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Goshen in Orange County, New York — The American Northeast (Mid-Atlantic)
 

Anna Elizabeth Dickinson

 
 
Anna Elizabeth Dickinson Plaque image. Click for full size.
By Clifton Patrick, December 23, 2009
1. Anna Elizabeth Dickinson Plaque
Inscription.  Anna Elizabeth Dickinson
1842-1932
“America’s Civil War Joan of Arc”
In January of 1864, President Lincoln invited Anna to address Congress, the Cabinet and the Supreme Court, to rally support for the Union cause and the fight aganist slavery.

Anna devoted the rest of her life to justice, liberty and basic human rights for all people: male or female, black or white, rich or poor; and contributed to the 15th Amendment, prohibiting the disenfranchisement of any person based on race, sex, color, or previous servitude.

Anna Dickinson lived at this site, in the Village of Goshen, for the last forty-one years of her life.

“My head and heart, soul and brain, were all on fire with the words I must speak”
 
Erected 2001 by The Sons of Union Veterans of the Civil War, Ellis Camp #124.
 
Topics and series. This historical marker is listed in these topic lists: Abolition & Underground RRCivil RightsWar, US Civil
Anna Elizabeth Dickinson resided here. image. Click for full size.
By Clifton Patrick, December 23, 2009
2. Anna Elizabeth Dickinson resided here.
Building in the Village of Goshen where Anna Elizabeth Dickinson spent the last 41 years of her life.
Click or scan to see
this page online
Women. In addition, it is included in the Former U.S. Presidents: #16 Abraham Lincoln series list. A significant historical month for this entry is January 1864.
 
Location. 41° 24.128′ N, 74° 19.486′ W. Marker is in Goshen, New York, in Orange County. Marker is on West Main Street 0 miles west of North and South Church Street, on the right when traveling west. Plaque is mounted on the wall of the building next "Linda's Office Supplies" entrance. Touch for map. Marker is in this post office area: Goshen NY 10924, United States of America. Touch for directions.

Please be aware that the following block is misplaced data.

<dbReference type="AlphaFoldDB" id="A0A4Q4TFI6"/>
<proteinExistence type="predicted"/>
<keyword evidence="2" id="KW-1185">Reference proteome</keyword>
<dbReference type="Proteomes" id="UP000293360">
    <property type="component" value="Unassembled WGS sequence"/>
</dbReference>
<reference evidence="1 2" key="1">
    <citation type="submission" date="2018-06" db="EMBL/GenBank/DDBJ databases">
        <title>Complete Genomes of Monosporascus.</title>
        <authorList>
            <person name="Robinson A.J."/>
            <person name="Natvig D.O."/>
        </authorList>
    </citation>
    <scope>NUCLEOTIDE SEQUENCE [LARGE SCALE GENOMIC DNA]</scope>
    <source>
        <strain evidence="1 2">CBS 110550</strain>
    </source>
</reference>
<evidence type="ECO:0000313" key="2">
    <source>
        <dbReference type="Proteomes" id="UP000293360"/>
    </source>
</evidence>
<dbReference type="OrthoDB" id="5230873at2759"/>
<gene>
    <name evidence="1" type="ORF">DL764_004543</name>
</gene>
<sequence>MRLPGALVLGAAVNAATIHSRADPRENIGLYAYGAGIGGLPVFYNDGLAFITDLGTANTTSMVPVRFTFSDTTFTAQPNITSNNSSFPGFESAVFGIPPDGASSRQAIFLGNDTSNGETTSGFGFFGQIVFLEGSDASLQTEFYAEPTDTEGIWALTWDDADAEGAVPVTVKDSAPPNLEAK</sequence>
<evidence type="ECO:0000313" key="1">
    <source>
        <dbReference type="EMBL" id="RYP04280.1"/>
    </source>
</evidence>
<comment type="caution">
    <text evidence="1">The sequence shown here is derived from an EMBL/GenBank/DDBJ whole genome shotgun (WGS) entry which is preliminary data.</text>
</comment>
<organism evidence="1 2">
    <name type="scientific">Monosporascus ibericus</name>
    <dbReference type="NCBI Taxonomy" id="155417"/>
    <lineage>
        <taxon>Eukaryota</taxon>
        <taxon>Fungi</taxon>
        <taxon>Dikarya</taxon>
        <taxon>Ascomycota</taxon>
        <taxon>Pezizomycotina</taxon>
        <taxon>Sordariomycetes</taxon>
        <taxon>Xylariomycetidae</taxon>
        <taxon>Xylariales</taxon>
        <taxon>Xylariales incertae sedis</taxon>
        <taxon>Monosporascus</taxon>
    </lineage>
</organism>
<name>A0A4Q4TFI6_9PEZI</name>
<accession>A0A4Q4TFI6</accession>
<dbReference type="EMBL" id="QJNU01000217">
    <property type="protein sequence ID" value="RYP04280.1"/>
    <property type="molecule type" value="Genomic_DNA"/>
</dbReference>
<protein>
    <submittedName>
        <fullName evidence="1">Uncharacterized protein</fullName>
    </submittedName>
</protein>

Other nearby markers. At least 8 other markers are within walking distance of this marker. Church Park Historic District (about 400 feet away, measured in a direct line); Noah Webster (about 400 feet away); Charles J. Everett Memorial (about 400 feet away); Claudius Smith (approx. 0.2 miles away); In Memory of the Patriots (approx. 0.2 miles away); 1841 Courthouse (approx. 0.2 miles away); Horace Pippin (approx. 0.2 miles away); Orange County Community College (approx. 0.2 miles away). Touch for a list and map of all markers in Goshen.
 
Also see . . .
1. Anna Elizabeth Dickinson. Wikipedia entry. (Submitted on December 24, 2009, by Clifton Patrick of Chester, NY, United States.) 

2. Anna Dickinson. Smithsonian Institution article. (Submitted on December 24, 2009, by Clifton Patrick of Chester, NY, United States.)
Anna E. Dickinson image. Click for full size.
By Allen C. Browne, February 16, 2015
3. Anna E. Dickinson
This c. 1863 photo of Anna E. Dickinson by Mathew B. Brady hangs in the National Portrait Gallery in Washington, DC.

“Anna E. Dickinson first displayed her social conscience publicly at the age of fourteen, when she contributed an antislavery article to William Lloyd Garrison's newspaper, The Liberator. Four years later she delivered her first speech before the Pennsylvania Anti-Slavery Society. Encouraged by Lucretia Mott and others, Dickinson began speaking regularly during the Civil War on such issues as emancipation, hospital life, and Republican politics. Her youth and sex alone were enough to draw curious crowds of sometimes thousands to hear here ‘impassioned extempore delivery.’ With the return of peace in 1865, Dickinson joined the lyceum lecture circuit. Some years she averaged 150 lectures and earned as much at $20,000. He topics ranged from women's rights to the evils of big business. In the 1870s, Dickinson became a playwright and an actor.” — National Portrait Gallery
 

3. Anna Elizabeth Dickinson. History's Women article. (Submitted on December 24, 2009, by Clifton Patrick of Chester, NY, United States.) 

4. Encyclopedia Britannica Entry. (Submitted on December 24, 2009, by Clifton Patrick of Chester, NY, United States.)
 
 
Credits. This page was last revised on March 11, 2020. It was originally submitted on December 23, 2009, by Clifton Patrick of Chester, NY, United States. This page has been viewed 2,355 times since then and 48 times this year. Photos:   1, 2. submitted on December 23, 2009, by Clifton Patrick of Chester, NY, United States.   3. submitted on May 24, 2015, by Allen C. Browne of Silver Spring, Maryland. • Craig Swain was the editor who published this page.

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Jun. 24, 2021